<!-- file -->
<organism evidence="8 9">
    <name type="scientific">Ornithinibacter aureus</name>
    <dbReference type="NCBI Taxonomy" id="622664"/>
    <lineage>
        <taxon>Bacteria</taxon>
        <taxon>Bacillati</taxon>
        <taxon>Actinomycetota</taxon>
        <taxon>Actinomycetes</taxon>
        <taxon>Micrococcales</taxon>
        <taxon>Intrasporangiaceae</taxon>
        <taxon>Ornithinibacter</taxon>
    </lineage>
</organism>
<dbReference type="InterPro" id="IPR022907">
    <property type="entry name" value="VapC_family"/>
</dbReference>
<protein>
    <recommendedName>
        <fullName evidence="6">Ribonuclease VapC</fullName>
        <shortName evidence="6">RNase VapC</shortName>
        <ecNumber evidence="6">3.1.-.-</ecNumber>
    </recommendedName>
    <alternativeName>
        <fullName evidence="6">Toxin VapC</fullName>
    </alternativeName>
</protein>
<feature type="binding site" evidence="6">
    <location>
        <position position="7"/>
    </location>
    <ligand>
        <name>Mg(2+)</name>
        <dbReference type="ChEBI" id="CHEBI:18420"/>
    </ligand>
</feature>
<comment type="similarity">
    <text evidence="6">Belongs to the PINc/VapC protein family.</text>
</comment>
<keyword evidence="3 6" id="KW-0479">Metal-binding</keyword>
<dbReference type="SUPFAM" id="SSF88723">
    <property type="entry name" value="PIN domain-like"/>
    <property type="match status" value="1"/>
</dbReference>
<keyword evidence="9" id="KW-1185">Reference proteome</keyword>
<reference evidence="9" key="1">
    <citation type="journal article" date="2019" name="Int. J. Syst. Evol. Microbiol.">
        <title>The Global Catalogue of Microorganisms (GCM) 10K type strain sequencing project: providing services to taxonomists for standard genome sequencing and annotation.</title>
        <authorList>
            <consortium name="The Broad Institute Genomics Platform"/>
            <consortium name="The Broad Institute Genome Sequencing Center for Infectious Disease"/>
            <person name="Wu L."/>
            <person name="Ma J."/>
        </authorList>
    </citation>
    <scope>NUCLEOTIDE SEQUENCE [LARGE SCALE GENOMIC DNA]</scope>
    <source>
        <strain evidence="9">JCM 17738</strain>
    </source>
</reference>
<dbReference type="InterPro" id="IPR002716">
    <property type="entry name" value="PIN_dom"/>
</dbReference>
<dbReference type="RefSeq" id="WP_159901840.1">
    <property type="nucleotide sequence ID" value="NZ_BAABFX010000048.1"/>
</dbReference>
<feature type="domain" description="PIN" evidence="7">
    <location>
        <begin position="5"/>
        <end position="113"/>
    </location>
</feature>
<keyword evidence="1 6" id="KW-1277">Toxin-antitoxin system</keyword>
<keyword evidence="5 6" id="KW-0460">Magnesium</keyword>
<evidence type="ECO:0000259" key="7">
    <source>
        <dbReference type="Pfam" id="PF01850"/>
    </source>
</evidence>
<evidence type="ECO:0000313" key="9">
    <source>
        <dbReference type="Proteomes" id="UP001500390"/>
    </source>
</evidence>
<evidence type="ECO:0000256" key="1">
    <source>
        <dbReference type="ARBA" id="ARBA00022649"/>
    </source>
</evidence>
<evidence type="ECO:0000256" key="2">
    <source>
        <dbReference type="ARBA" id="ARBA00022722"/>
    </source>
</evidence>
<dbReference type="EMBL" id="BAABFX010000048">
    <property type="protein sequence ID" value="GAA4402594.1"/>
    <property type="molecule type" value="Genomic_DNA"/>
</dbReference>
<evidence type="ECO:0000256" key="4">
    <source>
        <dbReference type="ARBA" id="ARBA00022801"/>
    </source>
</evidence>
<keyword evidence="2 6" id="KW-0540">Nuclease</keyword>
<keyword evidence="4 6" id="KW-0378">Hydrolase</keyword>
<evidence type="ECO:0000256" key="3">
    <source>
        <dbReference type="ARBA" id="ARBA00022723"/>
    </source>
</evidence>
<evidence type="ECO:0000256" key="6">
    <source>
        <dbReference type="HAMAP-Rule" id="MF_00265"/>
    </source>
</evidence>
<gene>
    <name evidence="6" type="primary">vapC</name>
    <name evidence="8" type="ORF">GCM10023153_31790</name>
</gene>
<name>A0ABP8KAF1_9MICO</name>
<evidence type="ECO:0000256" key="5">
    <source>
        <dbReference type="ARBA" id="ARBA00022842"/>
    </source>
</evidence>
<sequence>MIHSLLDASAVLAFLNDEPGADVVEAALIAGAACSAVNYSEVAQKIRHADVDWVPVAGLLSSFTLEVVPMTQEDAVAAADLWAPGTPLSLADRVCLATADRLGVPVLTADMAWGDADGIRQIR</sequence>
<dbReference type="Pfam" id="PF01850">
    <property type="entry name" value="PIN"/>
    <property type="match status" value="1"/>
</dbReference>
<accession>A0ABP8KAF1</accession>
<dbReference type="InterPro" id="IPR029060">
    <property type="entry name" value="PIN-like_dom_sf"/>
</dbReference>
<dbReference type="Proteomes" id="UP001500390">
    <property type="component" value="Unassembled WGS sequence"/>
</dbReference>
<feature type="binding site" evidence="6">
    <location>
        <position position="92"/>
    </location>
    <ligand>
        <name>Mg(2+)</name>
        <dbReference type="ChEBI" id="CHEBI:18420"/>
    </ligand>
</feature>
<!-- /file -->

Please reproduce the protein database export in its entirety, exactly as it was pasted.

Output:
<organism evidence="8 9">
    <name type="scientific">Ornithinibacter aureus</name>
    <dbReference type="NCBI Taxonomy" id="622664"/>
    <lineage>
        <taxon>Bacteria</taxon>
        <taxon>Bacillati</taxon>
        <taxon>Actinomycetota</taxon>
        <taxon>Actinomycetes</taxon>
        <taxon>Micrococcales</taxon>
        <taxon>Intrasporangiaceae</taxon>
        <taxon>Ornithinibacter</taxon>
    </lineage>
</organism>
<dbReference type="InterPro" id="IPR022907">
    <property type="entry name" value="VapC_family"/>
</dbReference>
<protein>
    <recommendedName>
        <fullName evidence="6">Ribonuclease VapC</fullName>
        <shortName evidence="6">RNase VapC</shortName>
        <ecNumber evidence="6">3.1.-.-</ecNumber>
    </recommendedName>
    <alternativeName>
        <fullName evidence="6">Toxin VapC</fullName>
    </alternativeName>
</protein>
<feature type="binding site" evidence="6">
    <location>
        <position position="7"/>
    </location>
    <ligand>
        <name>Mg(2+)</name>
        <dbReference type="ChEBI" id="CHEBI:18420"/>
    </ligand>
</feature>
<comment type="similarity">
    <text evidence="6">Belongs to the PINc/VapC protein family.</text>
</comment>
<keyword evidence="3 6" id="KW-0479">Metal-binding</keyword>
<dbReference type="SUPFAM" id="SSF88723">
    <property type="entry name" value="PIN domain-like"/>
    <property type="match status" value="1"/>
</dbReference>
<keyword evidence="9" id="KW-1185">Reference proteome</keyword>
<reference evidence="9" key="1">
    <citation type="journal article" date="2019" name="Int. J. Syst. Evol. Microbiol.">
        <title>The Global Catalogue of Microorganisms (GCM) 10K type strain sequencing project: providing services to taxonomists for standard genome sequencing and annotation.</title>
        <authorList>
            <consortium name="The Broad Institute Genomics Platform"/>
            <consortium name="The Broad Institute Genome Sequencing Center for Infectious Disease"/>
            <person name="Wu L."/>
            <person name="Ma J."/>
        </authorList>
    </citation>
    <scope>NUCLEOTIDE SEQUENCE [LARGE SCALE GENOMIC DNA]</scope>
    <source>
        <strain evidence="9">JCM 17738</strain>
    </source>
</reference>
<dbReference type="InterPro" id="IPR002716">
    <property type="entry name" value="PIN_dom"/>
</dbReference>
<dbReference type="RefSeq" id="WP_159901840.1">
    <property type="nucleotide sequence ID" value="NZ_BAABFX010000048.1"/>
</dbReference>
<feature type="domain" description="PIN" evidence="7">
    <location>
        <begin position="5"/>
        <end position="113"/>
    </location>
</feature>
<keyword evidence="1 6" id="KW-1277">Toxin-antitoxin system</keyword>
<keyword evidence="5 6" id="KW-0460">Magnesium</keyword>
<evidence type="ECO:0000259" key="7">
    <source>
        <dbReference type="Pfam" id="PF01850"/>
    </source>
</evidence>
<evidence type="ECO:0000313" key="9">
    <source>
        <dbReference type="Proteomes" id="UP001500390"/>
    </source>
</evidence>
<evidence type="ECO:0000256" key="1">
    <source>
        <dbReference type="ARBA" id="ARBA00022649"/>
    </source>
</evidence>
<evidence type="ECO:0000256" key="2">
    <source>
        <dbReference type="ARBA" id="ARBA00022722"/>
    </source>
</evidence>
<dbReference type="EMBL" id="BAABFX010000048">
    <property type="protein sequence ID" value="GAA4402594.1"/>
    <property type="molecule type" value="Genomic_DNA"/>
</dbReference>
<evidence type="ECO:0000256" key="4">
    <source>
        <dbReference type="ARBA" id="ARBA00022801"/>
    </source>
</evidence>
<keyword evidence="2 6" id="KW-0540">Nuclease</keyword>
<keyword evidence="4 6" id="KW-0378">Hydrolase</keyword>
<evidence type="ECO:0000256" key="3">
    <source>
        <dbReference type="ARBA" id="ARBA00022723"/>
    </source>
</evidence>
<evidence type="ECO:0000256" key="6">
    <source>
        <dbReference type="HAMAP-Rule" id="MF_00265"/>
    </source>
</evidence>
<gene>
    <name evidence="6" type="primary">vapC</name>
    <name evidence="8" type="ORF">GCM10023153_31790</name>
</gene>
<name>A0ABP8KAF1_9MICO</name>
<evidence type="ECO:0000256" key="5">
    <source>
        <dbReference type="ARBA" id="ARBA00022842"/>
    </source>
</evidence>
<sequence>MIHSLLDASAVLAFLNDEPGADVVEAALIAGAACSAVNYSEVAQKIRHADVDWVPVAGLLSSFTLEVVPMTQEDAVAAADLWAPGTPLSLADRVCLATADRLGVPVLTADMAWGDADGIRQIR</sequence>
<dbReference type="Pfam" id="PF01850">
    <property type="entry name" value="PIN"/>
    <property type="match status" value="1"/>
</dbReference>
<accession>A0ABP8KAF1</accession>
<dbReference type="InterPro" id="IPR029060">
    <property type="entry name" value="PIN-like_dom_sf"/>
</dbReference>
<dbReference type="Proteomes" id="UP001500390">
    <property type="component" value="Unassembled WGS sequence"/>
</dbReference>
<feature type="binding site" evidence="6">
    <location>
        <position position="92"/>
    </location>
    <ligand>
        <name>Mg(2+)</name>
        <dbReference type="ChEBI" id="CHEBI:18420"/>
    </ligand>
</feature>